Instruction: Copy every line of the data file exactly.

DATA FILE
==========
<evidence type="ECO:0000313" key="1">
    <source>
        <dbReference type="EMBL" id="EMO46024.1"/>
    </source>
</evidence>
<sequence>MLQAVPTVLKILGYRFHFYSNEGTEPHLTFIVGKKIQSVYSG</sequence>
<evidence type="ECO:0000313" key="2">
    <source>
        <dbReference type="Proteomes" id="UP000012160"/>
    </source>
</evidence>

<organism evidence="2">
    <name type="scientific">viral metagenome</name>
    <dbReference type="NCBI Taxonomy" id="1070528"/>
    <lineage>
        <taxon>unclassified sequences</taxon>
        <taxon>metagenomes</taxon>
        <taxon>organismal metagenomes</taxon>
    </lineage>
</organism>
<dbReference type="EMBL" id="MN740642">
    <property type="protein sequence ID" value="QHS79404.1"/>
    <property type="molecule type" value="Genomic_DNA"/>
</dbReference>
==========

<evidence type="ECO:0000313" key="1">
    <source>
        <dbReference type="EMBL" id="EMO46024.1"/>
    </source>
</evidence>
<sequence>MLQAVPTVLKILGYRFHFYSNEGTEPHLTFIVGKKIQSVYSG</sequence>
<evidence type="ECO:0000313" key="2">
    <source>
        <dbReference type="Proteomes" id="UP000012160"/>
    </source>
</evidence>

<organism evidence="2">
    <name type="scientific">viral metagenome</name>
    <dbReference type="NCBI Taxonomy" id="1070528"/>
    <lineage>
        <taxon>unclassified sequences</taxon>
        <taxon>metagenomes</taxon>
        <taxon>organismal metagenomes</taxon>
    </lineage>
</organism>
<dbReference type="EMBL" id="MN740642">
    <property type="protein sequence ID" value="QHS79404.1"/>
    <property type="molecule type" value="Genomic_DNA"/>
</dbReference>